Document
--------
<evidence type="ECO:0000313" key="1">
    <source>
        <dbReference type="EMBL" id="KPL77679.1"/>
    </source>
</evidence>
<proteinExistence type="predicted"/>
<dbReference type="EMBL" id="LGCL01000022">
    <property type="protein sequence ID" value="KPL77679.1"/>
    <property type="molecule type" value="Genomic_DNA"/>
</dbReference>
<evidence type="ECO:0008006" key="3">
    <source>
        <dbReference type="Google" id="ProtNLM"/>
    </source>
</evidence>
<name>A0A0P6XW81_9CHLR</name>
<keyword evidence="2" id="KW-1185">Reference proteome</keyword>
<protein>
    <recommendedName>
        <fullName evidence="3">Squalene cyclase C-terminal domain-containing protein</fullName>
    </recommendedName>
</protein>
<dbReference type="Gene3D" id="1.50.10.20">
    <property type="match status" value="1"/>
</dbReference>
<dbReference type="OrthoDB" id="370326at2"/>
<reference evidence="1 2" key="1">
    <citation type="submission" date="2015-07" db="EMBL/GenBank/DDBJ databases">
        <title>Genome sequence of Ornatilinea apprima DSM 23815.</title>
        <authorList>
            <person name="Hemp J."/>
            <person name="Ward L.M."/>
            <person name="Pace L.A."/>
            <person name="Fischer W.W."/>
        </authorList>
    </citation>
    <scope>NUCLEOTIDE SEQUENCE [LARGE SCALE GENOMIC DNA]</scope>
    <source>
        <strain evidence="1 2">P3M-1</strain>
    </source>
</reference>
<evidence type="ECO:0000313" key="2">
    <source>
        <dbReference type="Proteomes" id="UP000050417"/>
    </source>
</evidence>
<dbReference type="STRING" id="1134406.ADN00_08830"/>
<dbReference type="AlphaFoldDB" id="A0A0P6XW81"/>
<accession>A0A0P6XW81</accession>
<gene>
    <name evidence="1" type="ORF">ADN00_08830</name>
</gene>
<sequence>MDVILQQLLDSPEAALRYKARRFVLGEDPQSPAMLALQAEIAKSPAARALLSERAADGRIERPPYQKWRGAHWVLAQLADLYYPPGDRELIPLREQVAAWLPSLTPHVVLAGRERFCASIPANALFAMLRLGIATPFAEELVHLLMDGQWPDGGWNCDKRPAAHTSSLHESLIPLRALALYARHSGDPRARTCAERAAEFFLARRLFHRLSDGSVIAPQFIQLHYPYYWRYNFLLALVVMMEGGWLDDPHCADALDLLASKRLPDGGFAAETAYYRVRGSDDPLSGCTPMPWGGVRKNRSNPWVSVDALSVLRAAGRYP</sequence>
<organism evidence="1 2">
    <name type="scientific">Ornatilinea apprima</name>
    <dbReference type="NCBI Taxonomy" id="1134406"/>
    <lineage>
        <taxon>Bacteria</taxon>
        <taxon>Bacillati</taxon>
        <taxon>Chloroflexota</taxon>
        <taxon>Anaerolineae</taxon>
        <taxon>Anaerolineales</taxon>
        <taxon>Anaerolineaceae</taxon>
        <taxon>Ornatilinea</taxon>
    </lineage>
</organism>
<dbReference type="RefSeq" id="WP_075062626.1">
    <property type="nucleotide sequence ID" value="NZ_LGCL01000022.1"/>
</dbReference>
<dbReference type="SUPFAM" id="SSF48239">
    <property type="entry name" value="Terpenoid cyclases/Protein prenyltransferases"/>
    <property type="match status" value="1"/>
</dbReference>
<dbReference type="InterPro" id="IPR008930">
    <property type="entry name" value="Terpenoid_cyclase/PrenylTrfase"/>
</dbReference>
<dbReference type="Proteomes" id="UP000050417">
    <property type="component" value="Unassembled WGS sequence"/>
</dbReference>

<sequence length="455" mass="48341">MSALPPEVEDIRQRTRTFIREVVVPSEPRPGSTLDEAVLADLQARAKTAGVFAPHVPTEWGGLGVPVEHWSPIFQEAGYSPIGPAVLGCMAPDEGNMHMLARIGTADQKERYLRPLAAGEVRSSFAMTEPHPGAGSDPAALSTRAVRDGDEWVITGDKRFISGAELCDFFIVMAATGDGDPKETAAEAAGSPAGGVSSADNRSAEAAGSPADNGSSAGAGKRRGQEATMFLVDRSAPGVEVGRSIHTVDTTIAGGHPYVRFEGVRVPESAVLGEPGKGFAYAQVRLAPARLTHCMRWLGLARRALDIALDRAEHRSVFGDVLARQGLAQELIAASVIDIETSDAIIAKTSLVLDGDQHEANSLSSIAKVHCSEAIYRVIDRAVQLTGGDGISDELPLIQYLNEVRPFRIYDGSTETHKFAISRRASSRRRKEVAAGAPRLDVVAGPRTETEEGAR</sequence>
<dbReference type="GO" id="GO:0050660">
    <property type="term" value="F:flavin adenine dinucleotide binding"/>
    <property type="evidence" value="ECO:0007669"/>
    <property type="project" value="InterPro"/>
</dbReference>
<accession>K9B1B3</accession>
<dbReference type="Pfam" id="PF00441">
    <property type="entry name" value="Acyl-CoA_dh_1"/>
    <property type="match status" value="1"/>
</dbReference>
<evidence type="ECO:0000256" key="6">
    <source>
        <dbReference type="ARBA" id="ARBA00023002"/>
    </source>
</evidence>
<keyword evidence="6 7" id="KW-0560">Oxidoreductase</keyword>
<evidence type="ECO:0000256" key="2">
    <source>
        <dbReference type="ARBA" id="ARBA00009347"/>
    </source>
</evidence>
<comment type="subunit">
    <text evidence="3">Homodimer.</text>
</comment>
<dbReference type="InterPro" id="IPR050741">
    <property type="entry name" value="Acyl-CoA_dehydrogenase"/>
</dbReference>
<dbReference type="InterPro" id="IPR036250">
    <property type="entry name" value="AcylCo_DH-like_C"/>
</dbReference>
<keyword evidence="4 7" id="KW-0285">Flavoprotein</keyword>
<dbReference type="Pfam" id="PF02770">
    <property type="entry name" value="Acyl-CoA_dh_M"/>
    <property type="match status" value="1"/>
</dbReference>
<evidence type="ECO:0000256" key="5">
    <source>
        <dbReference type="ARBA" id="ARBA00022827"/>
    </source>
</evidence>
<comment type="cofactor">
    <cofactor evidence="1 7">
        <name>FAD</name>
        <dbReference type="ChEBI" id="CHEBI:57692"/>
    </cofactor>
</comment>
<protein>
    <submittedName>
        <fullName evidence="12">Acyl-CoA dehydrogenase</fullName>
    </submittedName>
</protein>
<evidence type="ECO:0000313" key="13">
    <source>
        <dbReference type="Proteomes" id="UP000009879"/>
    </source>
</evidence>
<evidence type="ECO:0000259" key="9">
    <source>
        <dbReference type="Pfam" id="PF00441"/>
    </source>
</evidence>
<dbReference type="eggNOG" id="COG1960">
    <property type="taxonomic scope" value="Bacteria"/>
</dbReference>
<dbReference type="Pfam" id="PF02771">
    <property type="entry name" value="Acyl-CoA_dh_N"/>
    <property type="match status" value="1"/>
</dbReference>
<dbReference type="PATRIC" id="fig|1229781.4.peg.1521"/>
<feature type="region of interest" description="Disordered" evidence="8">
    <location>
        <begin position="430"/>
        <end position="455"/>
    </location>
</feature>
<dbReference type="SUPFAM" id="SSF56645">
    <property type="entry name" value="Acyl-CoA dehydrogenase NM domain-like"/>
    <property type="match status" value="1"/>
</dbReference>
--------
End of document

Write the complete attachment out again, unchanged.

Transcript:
<evidence type="ECO:0000313" key="1">
    <source>
        <dbReference type="EMBL" id="KPL77679.1"/>
    </source>
</evidence>
<proteinExistence type="predicted"/>
<dbReference type="EMBL" id="LGCL01000022">
    <property type="protein sequence ID" value="KPL77679.1"/>
    <property type="molecule type" value="Genomic_DNA"/>
</dbReference>
<evidence type="ECO:0008006" key="3">
    <source>
        <dbReference type="Google" id="ProtNLM"/>
    </source>
</evidence>
<name>A0A0P6XW81_9CHLR</name>
<keyword evidence="2" id="KW-1185">Reference proteome</keyword>
<protein>
    <recommendedName>
        <fullName evidence="3">Squalene cyclase C-terminal domain-containing protein</fullName>
    </recommendedName>
</protein>
<dbReference type="Gene3D" id="1.50.10.20">
    <property type="match status" value="1"/>
</dbReference>
<dbReference type="OrthoDB" id="370326at2"/>
<reference evidence="1 2" key="1">
    <citation type="submission" date="2015-07" db="EMBL/GenBank/DDBJ databases">
        <title>Genome sequence of Ornatilinea apprima DSM 23815.</title>
        <authorList>
            <person name="Hemp J."/>
            <person name="Ward L.M."/>
            <person name="Pace L.A."/>
            <person name="Fischer W.W."/>
        </authorList>
    </citation>
    <scope>NUCLEOTIDE SEQUENCE [LARGE SCALE GENOMIC DNA]</scope>
    <source>
        <strain evidence="1 2">P3M-1</strain>
    </source>
</reference>
<evidence type="ECO:0000313" key="2">
    <source>
        <dbReference type="Proteomes" id="UP000050417"/>
    </source>
</evidence>
<dbReference type="STRING" id="1134406.ADN00_08830"/>
<dbReference type="AlphaFoldDB" id="A0A0P6XW81"/>
<accession>A0A0P6XW81</accession>
<gene>
    <name evidence="1" type="ORF">ADN00_08830</name>
</gene>
<sequence>MDVILQQLLDSPEAALRYKARRFVLGEDPQSPAMLALQAEIAKSPAARALLSERAADGRIERPPYQKWRGAHWVLAQLADLYYPPGDRELIPLREQVAAWLPSLTPHVVLAGRERFCASIPANALFAMLRLGIATPFAEELVHLLMDGQWPDGGWNCDKRPAAHTSSLHESLIPLRALALYARHSGDPRARTCAERAAEFFLARRLFHRLSDGSVIAPQFIQLHYPYYWRYNFLLALVVMMEGGWLDDPHCADALDLLASKRLPDGGFAAETAYYRVRGSDDPLSGCTPMPWGGVRKNRSNPWVSVDALSVLRAAGRYP</sequence>
<organism evidence="1 2">
    <name type="scientific">Ornatilinea apprima</name>
    <dbReference type="NCBI Taxonomy" id="1134406"/>
    <lineage>
        <taxon>Bacteria</taxon>
        <taxon>Bacillati</taxon>
        <taxon>Chloroflexota</taxon>
        <taxon>Anaerolineae</taxon>
        <taxon>Anaerolineales</taxon>
        <taxon>Anaerolineaceae</taxon>
        <taxon>Ornatilinea</taxon>
    </lineage>
</organism>
<dbReference type="RefSeq" id="WP_075062626.1">
    <property type="nucleotide sequence ID" value="NZ_LGCL01000022.1"/>
</dbReference>
<dbReference type="SUPFAM" id="SSF48239">
    <property type="entry name" value="Terpenoid cyclases/Protein prenyltransferases"/>
    <property type="match status" value="1"/>
</dbReference>
<dbReference type="InterPro" id="IPR008930">
    <property type="entry name" value="Terpenoid_cyclase/PrenylTrfase"/>
</dbReference>
<dbReference type="Proteomes" id="UP000050417">
    <property type="component" value="Unassembled WGS sequence"/>
</dbReference>

<sequence length="455" mass="48341">MSALPPEVEDIRQRTRTFIREVVVPSEPRPGSTLDEAVLADLQARAKTAGVFAPHVPTEWGGLGVPVEHWSPIFQEAGYSPIGPAVLGCMAPDEGNMHMLARIGTADQKERYLRPLAAGEVRSSFAMTEPHPGAGSDPAALSTRAVRDGDEWVITGDKRFISGAELCDFFIVMAATGDGDPKETAAEAAGSPAGGVSSADNRSAEAAGSPADNGSSAGAGKRRGQEATMFLVDRSAPGVEVGRSIHTVDTTIAGGHPYVRFEGVRVPESAVLGEPGKGFAYAQVRLAPARLTHCMRWLGLARRALDIALDRAEHRSVFGDVLARQGLAQELIAASVIDIETSDAIIAKTSLVLDGDQHEANSLSSIAKVHCSEAIYRVIDRAVQLTGGDGISDELPLIQYLNEVRPFRIYDGSTETHKFAISRRASSRRRKEVAAGAPRLDVVAGPRTETEEGAR</sequence>
<dbReference type="GO" id="GO:0050660">
    <property type="term" value="F:flavin adenine dinucleotide binding"/>
    <property type="evidence" value="ECO:0007669"/>
    <property type="project" value="InterPro"/>
</dbReference>
<accession>K9B1B3</accession>
<dbReference type="Pfam" id="PF00441">
    <property type="entry name" value="Acyl-CoA_dh_1"/>
    <property type="match status" value="1"/>
</dbReference>
<evidence type="ECO:0000256" key="6">
    <source>
        <dbReference type="ARBA" id="ARBA00023002"/>
    </source>
</evidence>
<keyword evidence="6 7" id="KW-0560">Oxidoreductase</keyword>
<evidence type="ECO:0000256" key="2">
    <source>
        <dbReference type="ARBA" id="ARBA00009347"/>
    </source>
</evidence>
<comment type="subunit">
    <text evidence="3">Homodimer.</text>
</comment>
<dbReference type="InterPro" id="IPR050741">
    <property type="entry name" value="Acyl-CoA_dehydrogenase"/>
</dbReference>
<dbReference type="InterPro" id="IPR036250">
    <property type="entry name" value="AcylCo_DH-like_C"/>
</dbReference>
<keyword evidence="4 7" id="KW-0285">Flavoprotein</keyword>
<dbReference type="Pfam" id="PF02770">
    <property type="entry name" value="Acyl-CoA_dh_M"/>
    <property type="match status" value="1"/>
</dbReference>
<evidence type="ECO:0000256" key="5">
    <source>
        <dbReference type="ARBA" id="ARBA00022827"/>
    </source>
</evidence>
<comment type="cofactor">
    <cofactor evidence="1 7">
        <name>FAD</name>
        <dbReference type="ChEBI" id="CHEBI:57692"/>
    </cofactor>
</comment>
<protein>
    <submittedName>
        <fullName evidence="12">Acyl-CoA dehydrogenase</fullName>
    </submittedName>
</protein>
<evidence type="ECO:0000313" key="13">
    <source>
        <dbReference type="Proteomes" id="UP000009879"/>
    </source>
</evidence>
<evidence type="ECO:0000259" key="9">
    <source>
        <dbReference type="Pfam" id="PF00441"/>
    </source>
</evidence>
<dbReference type="eggNOG" id="COG1960">
    <property type="taxonomic scope" value="Bacteria"/>
</dbReference>
<dbReference type="Pfam" id="PF02771">
    <property type="entry name" value="Acyl-CoA_dh_N"/>
    <property type="match status" value="1"/>
</dbReference>
<dbReference type="PATRIC" id="fig|1229781.4.peg.1521"/>
<feature type="region of interest" description="Disordered" evidence="8">
    <location>
        <begin position="430"/>
        <end position="455"/>
    </location>
</feature>
<dbReference type="SUPFAM" id="SSF56645">
    <property type="entry name" value="Acyl-CoA dehydrogenase NM domain-like"/>
    <property type="match status" value="1"/>
</dbReference>